# Gravitational Force

**Topics:**General relativity, Gravitation, Newton's laws of motion

**Pages:**3 (521 words)

**Published:**April 21, 2013

Newton's Law of Universal Gravitation

Apples had a significant contribution

to the discovery of gravitation. The

English physicist Isaac Newton

(1642-1727) introduced the term

"gravity" after he saw an apple

falling onto the ground in his garden.

"Gravity" is the force of attraction

exerted by the earth on an object.

The moon orbits around the earth

because of gravity too. Newton later

proposed that gravity was just a

particular case of gravitation. Every

mass in the universe attracts every

other mass. This is the main idea of

Newton's Law of Universal

Gravitation.

A portrait of Issac Newton.

Courtesy of AIP Emilio Segre Visual

Archives, W.F. Meggers Collection.

The law was published in Newton's

famous work, the Principia

("Mathematical Principles of Natural

Knowledge") in 1687. It states that every

particle in the universe exerts a force

on every other particle along the line

joining their centers. The magnitude

of the force is directly proportional

to the product of the masses of the

two particles, and inversely

proportional to the square of the

distances between them.

In mathematical terms:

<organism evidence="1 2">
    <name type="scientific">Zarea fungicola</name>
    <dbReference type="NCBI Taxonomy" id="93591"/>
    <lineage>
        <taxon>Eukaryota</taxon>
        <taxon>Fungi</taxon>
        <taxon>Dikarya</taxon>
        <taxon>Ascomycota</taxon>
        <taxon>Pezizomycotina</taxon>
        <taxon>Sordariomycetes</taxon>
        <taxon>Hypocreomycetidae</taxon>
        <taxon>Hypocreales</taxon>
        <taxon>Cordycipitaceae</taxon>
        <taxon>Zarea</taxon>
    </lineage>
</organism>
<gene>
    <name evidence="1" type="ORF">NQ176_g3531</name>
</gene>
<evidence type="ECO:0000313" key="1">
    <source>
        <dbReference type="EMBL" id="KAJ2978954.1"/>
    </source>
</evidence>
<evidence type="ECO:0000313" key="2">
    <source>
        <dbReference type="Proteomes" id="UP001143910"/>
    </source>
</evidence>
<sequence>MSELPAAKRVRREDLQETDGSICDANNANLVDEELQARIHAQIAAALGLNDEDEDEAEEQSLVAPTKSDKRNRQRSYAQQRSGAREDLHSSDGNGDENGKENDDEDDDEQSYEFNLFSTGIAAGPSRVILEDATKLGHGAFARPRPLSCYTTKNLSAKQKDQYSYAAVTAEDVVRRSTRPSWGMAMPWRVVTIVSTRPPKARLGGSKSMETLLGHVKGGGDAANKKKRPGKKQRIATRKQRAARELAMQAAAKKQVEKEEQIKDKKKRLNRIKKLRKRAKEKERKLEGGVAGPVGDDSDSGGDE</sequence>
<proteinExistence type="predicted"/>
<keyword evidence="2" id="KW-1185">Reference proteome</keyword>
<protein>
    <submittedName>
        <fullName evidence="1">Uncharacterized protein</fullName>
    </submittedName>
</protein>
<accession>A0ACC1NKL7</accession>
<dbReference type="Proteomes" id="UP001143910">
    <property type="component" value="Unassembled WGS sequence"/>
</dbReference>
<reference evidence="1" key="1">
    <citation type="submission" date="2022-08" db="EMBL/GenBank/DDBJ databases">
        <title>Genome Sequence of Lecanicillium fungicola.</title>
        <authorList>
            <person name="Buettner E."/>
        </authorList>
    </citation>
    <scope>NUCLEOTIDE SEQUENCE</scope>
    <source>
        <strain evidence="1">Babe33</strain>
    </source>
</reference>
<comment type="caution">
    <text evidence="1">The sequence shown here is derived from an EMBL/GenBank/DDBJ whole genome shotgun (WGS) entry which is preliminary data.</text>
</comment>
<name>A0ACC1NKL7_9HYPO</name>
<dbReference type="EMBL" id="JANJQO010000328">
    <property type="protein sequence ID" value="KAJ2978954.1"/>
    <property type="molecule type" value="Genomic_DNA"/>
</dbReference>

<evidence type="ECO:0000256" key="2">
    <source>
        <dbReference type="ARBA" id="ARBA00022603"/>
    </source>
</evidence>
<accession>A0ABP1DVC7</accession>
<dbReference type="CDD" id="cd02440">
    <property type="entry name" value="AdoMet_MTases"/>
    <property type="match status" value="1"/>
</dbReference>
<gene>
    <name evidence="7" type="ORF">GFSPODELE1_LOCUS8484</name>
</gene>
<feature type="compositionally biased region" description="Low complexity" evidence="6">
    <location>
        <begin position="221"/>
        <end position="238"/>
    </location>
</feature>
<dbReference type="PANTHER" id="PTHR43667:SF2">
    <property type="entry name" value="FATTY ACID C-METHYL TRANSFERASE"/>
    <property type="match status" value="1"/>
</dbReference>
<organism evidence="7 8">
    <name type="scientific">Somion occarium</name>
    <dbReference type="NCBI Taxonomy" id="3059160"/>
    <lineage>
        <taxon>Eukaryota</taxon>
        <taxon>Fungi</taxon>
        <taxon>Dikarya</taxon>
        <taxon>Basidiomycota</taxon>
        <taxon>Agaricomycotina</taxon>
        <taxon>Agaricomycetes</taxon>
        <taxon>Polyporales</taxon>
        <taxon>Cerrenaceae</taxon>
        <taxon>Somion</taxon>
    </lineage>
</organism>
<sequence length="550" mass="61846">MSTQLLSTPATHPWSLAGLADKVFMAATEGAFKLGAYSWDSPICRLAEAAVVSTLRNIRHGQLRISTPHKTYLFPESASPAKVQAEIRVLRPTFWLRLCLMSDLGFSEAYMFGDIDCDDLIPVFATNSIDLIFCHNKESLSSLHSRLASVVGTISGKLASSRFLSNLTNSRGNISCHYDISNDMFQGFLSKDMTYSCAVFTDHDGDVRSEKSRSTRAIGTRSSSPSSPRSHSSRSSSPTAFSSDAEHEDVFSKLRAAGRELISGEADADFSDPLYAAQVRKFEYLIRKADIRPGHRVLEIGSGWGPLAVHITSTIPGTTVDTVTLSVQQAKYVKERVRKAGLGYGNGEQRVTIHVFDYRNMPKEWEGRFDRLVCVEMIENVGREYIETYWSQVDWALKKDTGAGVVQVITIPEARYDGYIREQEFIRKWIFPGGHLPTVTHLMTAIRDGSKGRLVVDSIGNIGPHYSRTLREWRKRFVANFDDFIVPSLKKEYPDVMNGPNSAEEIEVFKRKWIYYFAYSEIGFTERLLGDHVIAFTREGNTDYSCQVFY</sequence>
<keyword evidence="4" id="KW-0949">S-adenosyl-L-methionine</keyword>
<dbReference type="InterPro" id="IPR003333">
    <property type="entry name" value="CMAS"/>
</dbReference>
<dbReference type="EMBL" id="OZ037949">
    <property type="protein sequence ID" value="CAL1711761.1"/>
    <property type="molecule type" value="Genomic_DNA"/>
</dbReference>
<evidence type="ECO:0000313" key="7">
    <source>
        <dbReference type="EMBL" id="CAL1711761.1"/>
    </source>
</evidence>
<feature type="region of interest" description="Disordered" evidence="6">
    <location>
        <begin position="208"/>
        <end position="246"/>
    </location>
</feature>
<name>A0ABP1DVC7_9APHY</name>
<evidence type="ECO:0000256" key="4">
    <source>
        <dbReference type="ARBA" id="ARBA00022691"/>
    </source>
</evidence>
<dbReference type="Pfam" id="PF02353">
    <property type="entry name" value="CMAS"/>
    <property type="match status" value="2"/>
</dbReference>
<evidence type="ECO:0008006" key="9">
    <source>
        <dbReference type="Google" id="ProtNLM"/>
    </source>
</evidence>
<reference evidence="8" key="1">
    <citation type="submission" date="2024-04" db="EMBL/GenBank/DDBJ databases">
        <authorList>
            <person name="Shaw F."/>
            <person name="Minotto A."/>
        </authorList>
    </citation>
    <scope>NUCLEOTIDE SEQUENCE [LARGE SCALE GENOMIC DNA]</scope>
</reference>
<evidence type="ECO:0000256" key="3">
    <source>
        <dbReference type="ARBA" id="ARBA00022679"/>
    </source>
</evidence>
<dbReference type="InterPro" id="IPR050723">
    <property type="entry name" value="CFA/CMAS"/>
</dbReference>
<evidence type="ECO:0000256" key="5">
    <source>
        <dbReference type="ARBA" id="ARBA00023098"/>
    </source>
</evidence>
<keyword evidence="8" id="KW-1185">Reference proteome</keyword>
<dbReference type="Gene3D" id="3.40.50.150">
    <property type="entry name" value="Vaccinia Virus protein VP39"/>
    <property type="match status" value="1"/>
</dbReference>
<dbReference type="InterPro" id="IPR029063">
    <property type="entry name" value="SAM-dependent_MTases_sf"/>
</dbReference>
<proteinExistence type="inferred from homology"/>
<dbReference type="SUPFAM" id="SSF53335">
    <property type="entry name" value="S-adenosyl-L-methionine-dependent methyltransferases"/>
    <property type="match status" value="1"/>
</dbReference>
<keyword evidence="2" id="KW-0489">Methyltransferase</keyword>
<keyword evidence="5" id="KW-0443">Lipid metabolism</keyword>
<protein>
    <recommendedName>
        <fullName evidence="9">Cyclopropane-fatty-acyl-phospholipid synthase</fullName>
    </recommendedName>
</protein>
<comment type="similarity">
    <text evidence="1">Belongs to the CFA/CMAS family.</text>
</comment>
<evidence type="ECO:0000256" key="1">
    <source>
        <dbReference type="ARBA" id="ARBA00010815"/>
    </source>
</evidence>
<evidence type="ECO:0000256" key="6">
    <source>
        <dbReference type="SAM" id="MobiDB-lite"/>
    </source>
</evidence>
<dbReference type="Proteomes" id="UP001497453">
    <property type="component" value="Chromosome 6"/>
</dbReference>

By team C007571, ThinkQuest2000.

where and are the masses of the two

particles,

r is the distance between the two

masses,

F is the gravitational force between

them, and

G is the universal gravitational

constant,

.

The above equation only calculates the

gravitational force of the simplest case

between two particles. What if there are

more than two? In that case, we

calculate the resultant gravitational force

on a particle by finding the vector sum of

all the gravitational forces acting on it:

By adding the unit vector to the

equation, F now processes a direction!

Interactively test the effects of

gravitation on planets!

Newton derived the relation in such a

way that F is proportional to m

because the force on a falling body

(remember the apple?) is directly

proportional to its mass by Newton's

2nd law of motion: F...

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